After defendant had testified that he was beaten by deceased on the head and had shown scars on his face and behind his ear, the court overruled objection to the question to him by the state, if they were not "put there by numerous fights you have had down there in that community." Our judgment is that there was no error in this respect whether the answer was in the affirmative or negative, and not if there was no answer. If he had answered in the affirmative, we see no reason why it would not have been admissible on the effect of the scars as evidence; if he made no answer or if in the negative, it would be without prejudice. This was on cross-examination pertaining to a matter about which defendant had testified. We think that the proper interpretation of the question was to inquire if the scars were not occasioned by numerous fights rather than by deceased.

In the case of Hyche v. State, 22 Ala. App. 176, 113 So. 644, the Court of Appeals differentiated the facts from those pointed out in Boyette v. State, 215 Ala. 472, 110 So. 812, pertaining to the admissibility of clothes worn by deceased at the time he was killed. This distinction was approved by this court on certiorari (Hyche v. State, 217 Ala. 114, 114 So. 906). If the clothes do not show the location of the shot which killed him or illustrate the nature of the occurrence or some fact material to the issue, they are said not to be admissible. In the Boyette Case they did not show any such conditions. In that case, deceased was shot in the head, and the clothes therefore had no bullet holes, or other marks, except blood stains. In the Hyche Case, the clothes did show the location of the bullet hole, and were held to be properly admitted as shedding light upon the character and location of the wound on the body, though it was merely cumulative evidence, and there was no dispute. It was a circumstance, material, if cumulative. The admission of cumulative evidence, even upon a fact not disputed, is not prejudicial error. It is our judgment that there was no reversible error in admitting the shirt in evidence, on account of the matters discussed in the opinion of the Court of Appeals.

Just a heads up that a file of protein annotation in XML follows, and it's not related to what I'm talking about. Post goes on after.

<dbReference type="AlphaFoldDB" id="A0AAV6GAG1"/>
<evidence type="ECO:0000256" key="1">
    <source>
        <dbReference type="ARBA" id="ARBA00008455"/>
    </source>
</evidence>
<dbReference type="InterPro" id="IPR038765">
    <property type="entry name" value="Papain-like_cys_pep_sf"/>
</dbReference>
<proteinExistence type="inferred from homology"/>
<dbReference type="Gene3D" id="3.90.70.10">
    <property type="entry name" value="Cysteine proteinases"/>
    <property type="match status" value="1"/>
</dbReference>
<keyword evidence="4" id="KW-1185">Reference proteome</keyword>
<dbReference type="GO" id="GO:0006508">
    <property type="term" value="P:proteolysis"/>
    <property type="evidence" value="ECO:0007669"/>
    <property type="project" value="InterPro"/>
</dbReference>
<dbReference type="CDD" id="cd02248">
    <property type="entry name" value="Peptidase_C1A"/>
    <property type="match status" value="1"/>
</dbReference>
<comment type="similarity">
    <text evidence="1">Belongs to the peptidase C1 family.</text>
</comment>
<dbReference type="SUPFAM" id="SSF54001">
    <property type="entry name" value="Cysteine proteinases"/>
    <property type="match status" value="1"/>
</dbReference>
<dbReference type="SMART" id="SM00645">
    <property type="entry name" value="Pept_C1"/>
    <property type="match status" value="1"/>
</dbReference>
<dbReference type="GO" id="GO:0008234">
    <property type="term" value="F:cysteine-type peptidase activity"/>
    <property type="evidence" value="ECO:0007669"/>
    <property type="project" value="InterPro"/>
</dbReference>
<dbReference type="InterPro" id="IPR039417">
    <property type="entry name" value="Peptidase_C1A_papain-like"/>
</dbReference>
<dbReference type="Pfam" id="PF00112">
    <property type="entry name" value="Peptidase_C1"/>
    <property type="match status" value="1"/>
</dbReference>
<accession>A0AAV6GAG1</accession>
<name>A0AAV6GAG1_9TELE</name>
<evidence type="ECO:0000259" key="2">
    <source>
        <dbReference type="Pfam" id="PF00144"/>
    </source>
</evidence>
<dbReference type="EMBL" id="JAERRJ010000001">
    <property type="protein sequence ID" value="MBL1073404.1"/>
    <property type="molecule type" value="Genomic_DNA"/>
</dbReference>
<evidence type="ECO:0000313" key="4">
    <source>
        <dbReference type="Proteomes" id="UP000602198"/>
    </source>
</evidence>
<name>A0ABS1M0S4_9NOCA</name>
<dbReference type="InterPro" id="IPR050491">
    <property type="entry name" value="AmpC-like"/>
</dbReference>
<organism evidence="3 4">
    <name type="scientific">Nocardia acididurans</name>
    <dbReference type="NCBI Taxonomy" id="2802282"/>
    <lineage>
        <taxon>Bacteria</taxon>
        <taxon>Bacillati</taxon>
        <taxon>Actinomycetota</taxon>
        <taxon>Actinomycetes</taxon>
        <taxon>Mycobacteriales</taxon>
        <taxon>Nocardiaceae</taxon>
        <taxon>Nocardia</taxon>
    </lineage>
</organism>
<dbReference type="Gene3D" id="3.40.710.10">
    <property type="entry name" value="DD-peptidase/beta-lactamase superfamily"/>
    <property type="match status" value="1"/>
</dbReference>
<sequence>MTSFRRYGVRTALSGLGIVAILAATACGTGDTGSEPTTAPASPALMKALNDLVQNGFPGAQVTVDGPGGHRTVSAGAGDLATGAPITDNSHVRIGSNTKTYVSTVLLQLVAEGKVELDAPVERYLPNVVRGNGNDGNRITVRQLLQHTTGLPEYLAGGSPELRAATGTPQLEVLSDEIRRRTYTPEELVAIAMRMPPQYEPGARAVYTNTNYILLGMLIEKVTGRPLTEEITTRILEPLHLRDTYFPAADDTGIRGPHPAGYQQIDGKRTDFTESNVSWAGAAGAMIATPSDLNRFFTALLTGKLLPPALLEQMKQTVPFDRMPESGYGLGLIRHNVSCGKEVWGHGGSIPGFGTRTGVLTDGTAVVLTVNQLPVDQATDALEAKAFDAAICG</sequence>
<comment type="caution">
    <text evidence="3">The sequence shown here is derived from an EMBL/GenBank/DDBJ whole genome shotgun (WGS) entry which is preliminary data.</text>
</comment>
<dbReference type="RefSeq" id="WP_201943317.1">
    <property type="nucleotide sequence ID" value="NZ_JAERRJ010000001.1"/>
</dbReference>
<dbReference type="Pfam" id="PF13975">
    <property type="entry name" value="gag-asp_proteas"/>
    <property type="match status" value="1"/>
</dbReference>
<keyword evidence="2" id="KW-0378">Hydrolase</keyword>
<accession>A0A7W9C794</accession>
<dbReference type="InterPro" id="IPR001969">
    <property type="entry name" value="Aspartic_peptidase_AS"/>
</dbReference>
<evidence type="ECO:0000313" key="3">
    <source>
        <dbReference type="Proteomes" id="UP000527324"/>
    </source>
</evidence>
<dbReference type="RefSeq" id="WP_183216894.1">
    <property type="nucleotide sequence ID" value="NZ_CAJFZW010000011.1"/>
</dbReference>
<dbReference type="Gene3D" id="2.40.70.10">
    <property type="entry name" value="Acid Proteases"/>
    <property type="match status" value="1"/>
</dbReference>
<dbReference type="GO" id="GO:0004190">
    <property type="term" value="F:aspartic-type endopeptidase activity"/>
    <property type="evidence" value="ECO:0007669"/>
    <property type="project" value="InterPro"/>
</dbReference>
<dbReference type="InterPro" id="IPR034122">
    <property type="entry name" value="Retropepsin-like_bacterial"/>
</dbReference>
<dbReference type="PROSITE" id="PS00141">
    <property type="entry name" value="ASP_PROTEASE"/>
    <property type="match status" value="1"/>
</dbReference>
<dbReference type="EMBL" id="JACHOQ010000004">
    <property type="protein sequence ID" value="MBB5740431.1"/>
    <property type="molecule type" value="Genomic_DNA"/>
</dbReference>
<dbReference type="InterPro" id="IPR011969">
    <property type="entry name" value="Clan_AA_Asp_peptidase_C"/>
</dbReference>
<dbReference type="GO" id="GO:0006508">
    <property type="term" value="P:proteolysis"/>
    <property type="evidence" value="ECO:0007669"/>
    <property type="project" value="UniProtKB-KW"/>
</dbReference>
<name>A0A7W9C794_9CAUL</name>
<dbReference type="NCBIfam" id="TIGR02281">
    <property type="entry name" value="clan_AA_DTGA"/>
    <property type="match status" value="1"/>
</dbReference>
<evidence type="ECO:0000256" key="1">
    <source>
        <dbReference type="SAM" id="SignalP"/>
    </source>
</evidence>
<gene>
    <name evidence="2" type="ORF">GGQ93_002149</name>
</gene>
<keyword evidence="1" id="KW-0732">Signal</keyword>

The conclusion reached therefore is that the case should not be reversed on account of the matters treated by the Court of Appeals. The writ is therefore awarded and the judgment of that court reversed, and the cause is remanded to it for further consideration.

Writ awarded. Reversed and remanded.

All the Justices concur.


Summaries of

Weems v. State

Supreme Court of Alabama
Jan 29, 1931
132 So. 711 (Ala. 1931)
Case details for

Weems v. State

Case Details

Full title:WEEMS v. STATE

Court:Supreme Court of Alabama

Date published: Jan 29, 1931

Citations

132 So. 711 (Ala. 1931)
132 So. 711